This disease manifests in two forms, Juvenile form characterised clinically by seizures or progressive neurological deficits due to ischemia and infarctions and the adults form, usually made manifest by intracranial haemorrhage, which may be subarachnoid, intracerebral or intraventricular. Subarachnoid haemorrhage may result from rupture of basal pathologic perforating vessels which are highly friable or ruptured aneurysms or pseudoaneurysms6-8. Moyamoya is a cause of 4-5% ischaemic strokes inpaediatnc age groups9. Many children who have recurrent ischaemic strokes develop progressive mental deterioration10.
The purpose of reporting these two cases is that this disease does exist in our community but due to lack of diagnostic facilities, the paediatric cases are not being diagnosed, only adult patients who present with strokes are being referred to tertiary care hospitals for investigations and management. Hence children who present with neurologic deficits and strokes should be accurately evaluated and referred to neurosurgical centres for revascularization procedures.

References

1. Handa J, Hands H. Progressive cerebral arterial occlusive disease, an analysis of 27 cases. Neuroradiology, 1972;3:119-33.
2. Carlson CB, Harvey FH. Loop J. Progressive alternating hemiplegia in early childhood with basal arterial anastornosis and telangiectasia (moyarnoya syndrome). Neurology, 1973:23:734-44.
3. Suzuki J, Takaku A. Cerebrovascular ‘moyamoya’ disease. Disease showing abnormal net like vessels in the base of the brain. Arch. Neurol., 1969;20:288-99.
4. Kudo T. Spontaneous occlusion of the circle of Willis. Neurol. Surg., 1975;3:711-24.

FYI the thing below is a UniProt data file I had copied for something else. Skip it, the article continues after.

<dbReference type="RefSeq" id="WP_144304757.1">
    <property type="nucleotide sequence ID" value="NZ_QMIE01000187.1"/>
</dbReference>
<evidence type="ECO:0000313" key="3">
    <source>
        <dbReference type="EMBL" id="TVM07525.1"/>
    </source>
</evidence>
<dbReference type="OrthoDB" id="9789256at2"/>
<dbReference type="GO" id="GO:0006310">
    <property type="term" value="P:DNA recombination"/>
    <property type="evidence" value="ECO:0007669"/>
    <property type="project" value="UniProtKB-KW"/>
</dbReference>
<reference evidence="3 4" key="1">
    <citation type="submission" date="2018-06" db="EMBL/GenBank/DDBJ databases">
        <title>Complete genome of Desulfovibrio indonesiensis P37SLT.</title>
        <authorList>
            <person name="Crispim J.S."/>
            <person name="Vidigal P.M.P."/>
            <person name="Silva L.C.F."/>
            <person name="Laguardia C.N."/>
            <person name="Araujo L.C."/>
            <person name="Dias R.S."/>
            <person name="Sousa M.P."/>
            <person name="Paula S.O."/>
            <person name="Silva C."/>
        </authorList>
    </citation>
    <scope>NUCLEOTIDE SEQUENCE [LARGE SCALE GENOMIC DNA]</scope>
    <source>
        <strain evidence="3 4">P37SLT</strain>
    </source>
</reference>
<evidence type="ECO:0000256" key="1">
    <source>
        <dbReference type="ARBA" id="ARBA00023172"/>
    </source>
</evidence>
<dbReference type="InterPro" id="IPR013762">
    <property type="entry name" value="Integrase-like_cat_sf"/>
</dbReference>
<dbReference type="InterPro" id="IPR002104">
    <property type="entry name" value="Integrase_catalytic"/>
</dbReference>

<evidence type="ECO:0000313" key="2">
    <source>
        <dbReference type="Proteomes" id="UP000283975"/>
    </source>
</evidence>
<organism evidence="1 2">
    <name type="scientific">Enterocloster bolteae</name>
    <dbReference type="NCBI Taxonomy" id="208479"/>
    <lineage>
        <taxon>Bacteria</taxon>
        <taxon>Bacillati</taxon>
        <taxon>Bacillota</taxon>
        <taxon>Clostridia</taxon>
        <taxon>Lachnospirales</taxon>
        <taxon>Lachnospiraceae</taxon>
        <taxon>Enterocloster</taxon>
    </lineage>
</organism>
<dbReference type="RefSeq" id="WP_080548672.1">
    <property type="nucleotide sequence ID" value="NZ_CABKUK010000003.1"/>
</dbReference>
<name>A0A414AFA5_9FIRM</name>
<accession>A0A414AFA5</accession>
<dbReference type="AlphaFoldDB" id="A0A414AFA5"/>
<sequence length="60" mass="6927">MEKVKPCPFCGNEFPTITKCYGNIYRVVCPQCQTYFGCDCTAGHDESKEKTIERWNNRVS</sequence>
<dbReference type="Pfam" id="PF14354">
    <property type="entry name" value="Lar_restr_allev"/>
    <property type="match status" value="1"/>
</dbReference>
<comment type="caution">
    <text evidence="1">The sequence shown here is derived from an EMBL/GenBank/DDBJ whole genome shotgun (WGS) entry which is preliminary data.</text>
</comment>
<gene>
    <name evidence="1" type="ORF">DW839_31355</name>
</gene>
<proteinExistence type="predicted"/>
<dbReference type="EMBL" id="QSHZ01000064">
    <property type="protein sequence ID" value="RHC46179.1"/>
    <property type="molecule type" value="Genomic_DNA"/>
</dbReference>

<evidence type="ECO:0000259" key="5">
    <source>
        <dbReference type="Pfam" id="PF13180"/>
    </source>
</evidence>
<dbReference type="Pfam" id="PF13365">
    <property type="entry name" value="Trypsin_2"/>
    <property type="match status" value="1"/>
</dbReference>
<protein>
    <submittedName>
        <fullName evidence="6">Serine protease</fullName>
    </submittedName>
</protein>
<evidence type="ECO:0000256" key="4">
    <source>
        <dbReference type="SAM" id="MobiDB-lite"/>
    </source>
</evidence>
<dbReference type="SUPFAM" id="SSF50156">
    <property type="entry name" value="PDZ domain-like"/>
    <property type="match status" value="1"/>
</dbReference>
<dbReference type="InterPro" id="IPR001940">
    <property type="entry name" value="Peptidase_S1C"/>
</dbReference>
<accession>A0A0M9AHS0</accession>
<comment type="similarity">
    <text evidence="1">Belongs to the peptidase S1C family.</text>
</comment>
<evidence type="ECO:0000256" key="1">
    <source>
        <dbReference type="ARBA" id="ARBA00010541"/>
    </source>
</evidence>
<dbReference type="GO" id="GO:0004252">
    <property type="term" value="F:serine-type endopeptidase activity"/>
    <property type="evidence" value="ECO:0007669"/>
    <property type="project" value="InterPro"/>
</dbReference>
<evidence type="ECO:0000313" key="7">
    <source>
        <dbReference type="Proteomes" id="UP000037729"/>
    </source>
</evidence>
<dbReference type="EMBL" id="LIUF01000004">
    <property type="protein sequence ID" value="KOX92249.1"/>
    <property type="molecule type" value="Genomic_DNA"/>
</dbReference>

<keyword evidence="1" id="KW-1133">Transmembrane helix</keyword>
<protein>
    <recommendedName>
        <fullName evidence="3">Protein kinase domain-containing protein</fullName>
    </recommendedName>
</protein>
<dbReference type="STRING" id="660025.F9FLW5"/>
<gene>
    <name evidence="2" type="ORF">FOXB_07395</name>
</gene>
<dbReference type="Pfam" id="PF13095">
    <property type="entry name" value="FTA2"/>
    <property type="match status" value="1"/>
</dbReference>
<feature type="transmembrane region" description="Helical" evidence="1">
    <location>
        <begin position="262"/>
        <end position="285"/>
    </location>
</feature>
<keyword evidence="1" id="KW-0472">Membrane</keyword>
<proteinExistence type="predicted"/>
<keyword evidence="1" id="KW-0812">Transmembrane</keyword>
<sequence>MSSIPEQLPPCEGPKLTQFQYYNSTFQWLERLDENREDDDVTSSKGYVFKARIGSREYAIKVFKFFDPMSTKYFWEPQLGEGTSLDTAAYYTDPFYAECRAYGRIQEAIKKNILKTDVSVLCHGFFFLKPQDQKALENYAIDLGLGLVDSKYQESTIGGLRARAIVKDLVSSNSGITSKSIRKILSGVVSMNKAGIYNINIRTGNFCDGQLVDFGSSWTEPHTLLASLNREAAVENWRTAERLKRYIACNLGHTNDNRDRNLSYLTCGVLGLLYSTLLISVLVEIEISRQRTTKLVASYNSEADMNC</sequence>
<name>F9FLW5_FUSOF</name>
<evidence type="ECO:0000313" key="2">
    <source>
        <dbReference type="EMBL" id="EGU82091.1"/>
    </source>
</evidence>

5. Vulia 0, Alexianu M, Gabor S. Hypoplasia and obstruction of the circle of Willis in a case ofatypical cerebral haemorrhage and its relationship to the Nishimoto’s disease. Neurology, 1970;20:36 1-67.
6. Oka K, Yamashita M, Sadoshima S, et al. Cerebral haemorrhage in moyamoya disease at autopsy. Virchos Arch., 1981 ;392:247-51 .
7. Jun-Ichiro H, Nobuo H, Tetsuya T. Moyamoya disease with repeated intraventricular haemorrhage due to aneuiysm rupture. Report of two cases: J. Neurosurg., 1994;80:328-31.
8. Hiroshi Y, Sumitak T. Cerebrovascular moyamoya disease associated with an intracranial pseudoaneurysm. J. Neurosurg., 1982;56:131- 34.
9. SchoenbergB, Mellinger J. Schoenberg DG. Cerebrovascular disease in infants and children. A study of incidence. Clinical features and survival. Neurology, 1978;28:763-68.
10. Ishii R, Takeuchi S. Ibayashi K, et al. Intelligence in children with moyamoya disease. Evaluation after surgical treatment with special reference to changes in cerebral blood flow. Stroke, 1984; 15:873-77.